• 1-3 p.m. July 10, Sheridan Public Library, 103 W. First St., Sheridan
  • 2-4 p.m. July 11, Carmel City Hall, 1 Civic Square, Carmel
  • 1-3 p.m. July 12, Arcadia Town Hall, 208 W. Main St., Arcadia
  • 9-11 a.m. July 13, Fishers City Hall, 1 Municipal Drive, Fishers
  • 2-4 p.m. July 13, Noblesville City Hall, 16. S. 10th St., Noblesville

Participants can arrive anytime during the scheduled hours to provide feedback, and an online survey will be available through the end of July.

“The Housing Needs Assessment is a valuable tool, because it allows communities to get a clearer picture of the types and magnitude of their housing challenges and opportunities,” said Rachel Denton, a partner in Novogradac’s Kansas City, Mo., office. “This report will allow leaders and residents of Hamilton County to make better-informed decisions on how to best allocate their resources.”

Results from the study are expected to be unveiled at HAND’s annual sustainable housing conference on Sept. 21. Registration for that event is expected to open July 30.

“HAND has been working to provide quality housing options in Hamilton County for 15 years, and we know that the need is growing along with the population,” said Executive Director Jennifer M. Miller. “Now we will have current data to help us tell that story in an even more compelling way.”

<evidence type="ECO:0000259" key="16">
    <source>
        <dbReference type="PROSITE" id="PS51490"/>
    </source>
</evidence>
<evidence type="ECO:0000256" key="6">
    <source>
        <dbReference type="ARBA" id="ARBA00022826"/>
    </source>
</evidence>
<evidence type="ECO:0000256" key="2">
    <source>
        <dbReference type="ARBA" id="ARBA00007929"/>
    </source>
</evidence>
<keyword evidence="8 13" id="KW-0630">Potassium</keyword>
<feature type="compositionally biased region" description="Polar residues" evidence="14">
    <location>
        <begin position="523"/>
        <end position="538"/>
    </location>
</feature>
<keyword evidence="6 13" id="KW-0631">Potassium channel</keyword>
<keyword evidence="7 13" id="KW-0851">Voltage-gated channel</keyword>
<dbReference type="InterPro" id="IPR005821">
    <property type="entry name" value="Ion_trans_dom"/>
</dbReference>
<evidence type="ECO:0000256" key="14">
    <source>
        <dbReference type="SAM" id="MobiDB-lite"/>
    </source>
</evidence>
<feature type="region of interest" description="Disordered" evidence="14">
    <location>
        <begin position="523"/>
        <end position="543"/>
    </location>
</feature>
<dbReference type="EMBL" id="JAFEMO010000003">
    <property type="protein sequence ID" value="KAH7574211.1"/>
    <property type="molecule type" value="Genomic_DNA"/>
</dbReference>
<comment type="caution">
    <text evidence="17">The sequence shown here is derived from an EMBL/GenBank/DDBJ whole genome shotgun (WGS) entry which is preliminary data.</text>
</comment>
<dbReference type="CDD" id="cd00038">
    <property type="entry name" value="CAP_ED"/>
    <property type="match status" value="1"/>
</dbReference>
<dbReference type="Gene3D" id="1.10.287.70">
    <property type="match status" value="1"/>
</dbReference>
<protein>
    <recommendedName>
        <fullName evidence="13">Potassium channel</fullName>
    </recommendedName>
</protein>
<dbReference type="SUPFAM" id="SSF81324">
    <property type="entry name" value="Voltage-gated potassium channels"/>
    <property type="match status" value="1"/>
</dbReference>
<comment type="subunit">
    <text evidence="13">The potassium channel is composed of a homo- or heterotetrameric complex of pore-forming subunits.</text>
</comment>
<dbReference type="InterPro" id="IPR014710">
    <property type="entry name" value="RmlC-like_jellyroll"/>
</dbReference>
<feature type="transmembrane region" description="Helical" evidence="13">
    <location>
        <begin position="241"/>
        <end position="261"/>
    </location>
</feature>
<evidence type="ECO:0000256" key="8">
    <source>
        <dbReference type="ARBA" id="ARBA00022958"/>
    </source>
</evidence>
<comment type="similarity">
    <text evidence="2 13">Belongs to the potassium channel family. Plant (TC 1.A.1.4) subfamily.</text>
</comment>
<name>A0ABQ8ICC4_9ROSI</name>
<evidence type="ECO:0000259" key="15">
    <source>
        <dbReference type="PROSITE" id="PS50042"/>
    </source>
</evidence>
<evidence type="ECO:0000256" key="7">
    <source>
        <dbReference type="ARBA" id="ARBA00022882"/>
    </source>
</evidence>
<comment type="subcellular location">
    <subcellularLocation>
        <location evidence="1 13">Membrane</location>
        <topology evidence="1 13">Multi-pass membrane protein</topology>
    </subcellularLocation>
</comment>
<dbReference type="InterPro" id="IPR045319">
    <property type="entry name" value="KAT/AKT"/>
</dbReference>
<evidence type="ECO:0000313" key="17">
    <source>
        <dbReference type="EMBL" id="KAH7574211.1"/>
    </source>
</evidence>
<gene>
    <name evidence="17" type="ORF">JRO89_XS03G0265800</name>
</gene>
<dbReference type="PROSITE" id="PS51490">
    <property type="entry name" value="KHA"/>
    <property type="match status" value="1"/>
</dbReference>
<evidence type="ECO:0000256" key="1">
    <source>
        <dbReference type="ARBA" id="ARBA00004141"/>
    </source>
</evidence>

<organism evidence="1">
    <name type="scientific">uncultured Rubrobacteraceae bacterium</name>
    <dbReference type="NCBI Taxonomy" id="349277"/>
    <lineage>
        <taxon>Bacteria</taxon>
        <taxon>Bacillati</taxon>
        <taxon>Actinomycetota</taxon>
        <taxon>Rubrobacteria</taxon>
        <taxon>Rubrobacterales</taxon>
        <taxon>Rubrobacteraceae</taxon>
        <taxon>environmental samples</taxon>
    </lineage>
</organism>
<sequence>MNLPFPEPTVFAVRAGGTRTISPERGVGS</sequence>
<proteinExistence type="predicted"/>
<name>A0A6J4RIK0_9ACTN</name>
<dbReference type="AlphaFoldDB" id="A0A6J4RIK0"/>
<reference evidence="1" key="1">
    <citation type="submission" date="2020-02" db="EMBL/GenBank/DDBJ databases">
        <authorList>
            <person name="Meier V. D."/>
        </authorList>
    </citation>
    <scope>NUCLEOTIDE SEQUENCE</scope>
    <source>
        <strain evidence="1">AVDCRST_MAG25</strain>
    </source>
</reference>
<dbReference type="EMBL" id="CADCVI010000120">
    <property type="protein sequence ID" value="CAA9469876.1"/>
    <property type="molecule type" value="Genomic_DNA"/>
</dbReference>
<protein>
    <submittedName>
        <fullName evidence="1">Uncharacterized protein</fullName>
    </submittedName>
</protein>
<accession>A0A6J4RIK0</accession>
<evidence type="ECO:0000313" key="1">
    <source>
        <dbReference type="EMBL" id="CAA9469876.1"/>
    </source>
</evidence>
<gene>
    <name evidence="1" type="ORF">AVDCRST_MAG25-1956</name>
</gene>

The 2018 Housing Needs Assessment is funded by grants from The Legacy Fund, Duke Energy Foundation and the Noblesville Housing Authority. The report is required of communities that receive federal Community Development Block Grant funding in order to determine local needs.

Founded as Hamilton County Area Neighborhood Development in 2003, HAND has developed seven affordable rental communities throughout Hamilton County, leasing a total of 106 units to low-income individuals and families. This year, it acquired 17 duplexes in Lebanon, extending its reach to nearby Boone County. Its mission is to be a leader in promoting prosperity and diversity in its communities by providing quality housing opportunities.

Novogradac is a national accounting and consulting firm with over 600 employees and partners in more than 25 offices. Specialty practice areas include tax, audit and consulting services for tax-credit-assisted affordable housing, community revitalization, rehabilitation of historic properties and renewable energy.

Report: Limited housing, transportation options could slow county growth

Neighborhoods NOW logo

HAND this week released a 15-page report summarizing key takeaways from its 2016 Neighborhoods NOW Conference.

Distributed to conference registrants and sponsors, the report was made possible by a grant from Old National Bank Foundation.

Fast-growing Hamilton County is expected to add 50,000 jobs by 2025, but employers here already are finding it difficult to fill some positions because potential job candidates can’t afford to live here or maintain reliable transportation.

Attendees discussed the challenges and brainstormed possible solutions during the Nov. 10 conference; their ideas are included in the report.

Read the 2016 conference report.

See the conference speakers’ slides.